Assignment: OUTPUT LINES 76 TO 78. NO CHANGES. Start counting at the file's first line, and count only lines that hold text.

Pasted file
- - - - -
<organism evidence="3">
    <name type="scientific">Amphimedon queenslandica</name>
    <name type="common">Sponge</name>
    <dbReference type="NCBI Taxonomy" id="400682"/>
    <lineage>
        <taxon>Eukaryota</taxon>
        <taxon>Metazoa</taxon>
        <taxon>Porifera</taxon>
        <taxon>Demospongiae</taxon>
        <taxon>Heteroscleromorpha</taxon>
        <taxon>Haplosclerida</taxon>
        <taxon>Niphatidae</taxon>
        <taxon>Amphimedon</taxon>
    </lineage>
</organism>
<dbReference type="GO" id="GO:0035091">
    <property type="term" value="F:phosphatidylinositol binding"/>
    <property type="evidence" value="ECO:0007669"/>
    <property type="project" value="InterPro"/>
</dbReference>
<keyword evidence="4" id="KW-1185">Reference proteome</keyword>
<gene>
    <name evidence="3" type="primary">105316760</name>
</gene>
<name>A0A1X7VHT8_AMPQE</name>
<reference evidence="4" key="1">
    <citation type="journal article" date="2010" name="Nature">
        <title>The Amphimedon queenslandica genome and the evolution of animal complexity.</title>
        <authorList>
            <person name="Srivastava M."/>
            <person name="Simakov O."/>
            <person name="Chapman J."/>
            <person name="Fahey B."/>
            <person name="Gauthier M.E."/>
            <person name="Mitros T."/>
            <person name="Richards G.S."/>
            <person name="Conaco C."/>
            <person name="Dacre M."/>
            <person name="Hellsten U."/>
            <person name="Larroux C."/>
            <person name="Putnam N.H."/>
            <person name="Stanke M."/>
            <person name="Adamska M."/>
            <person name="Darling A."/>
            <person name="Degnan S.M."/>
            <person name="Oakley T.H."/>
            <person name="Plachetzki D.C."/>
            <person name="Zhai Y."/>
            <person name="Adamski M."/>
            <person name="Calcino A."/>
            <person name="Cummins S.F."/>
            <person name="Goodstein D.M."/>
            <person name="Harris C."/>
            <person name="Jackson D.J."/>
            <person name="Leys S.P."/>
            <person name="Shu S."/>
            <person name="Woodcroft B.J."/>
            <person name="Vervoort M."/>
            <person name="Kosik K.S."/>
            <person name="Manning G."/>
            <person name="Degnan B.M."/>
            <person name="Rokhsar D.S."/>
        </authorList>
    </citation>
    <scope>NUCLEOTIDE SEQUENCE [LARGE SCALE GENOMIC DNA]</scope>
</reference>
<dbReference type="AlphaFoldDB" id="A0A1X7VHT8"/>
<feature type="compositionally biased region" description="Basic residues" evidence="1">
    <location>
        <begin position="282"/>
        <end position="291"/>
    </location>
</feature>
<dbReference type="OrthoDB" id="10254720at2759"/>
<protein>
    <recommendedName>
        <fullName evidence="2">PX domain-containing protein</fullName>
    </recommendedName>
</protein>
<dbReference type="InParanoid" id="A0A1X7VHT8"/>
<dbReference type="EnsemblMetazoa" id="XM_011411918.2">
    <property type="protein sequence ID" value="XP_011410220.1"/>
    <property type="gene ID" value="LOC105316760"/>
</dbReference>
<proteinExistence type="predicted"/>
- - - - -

    <recommendedName>
        <fullName evidence="2">PX domain-containing protein</fullName>
    </recommendedName>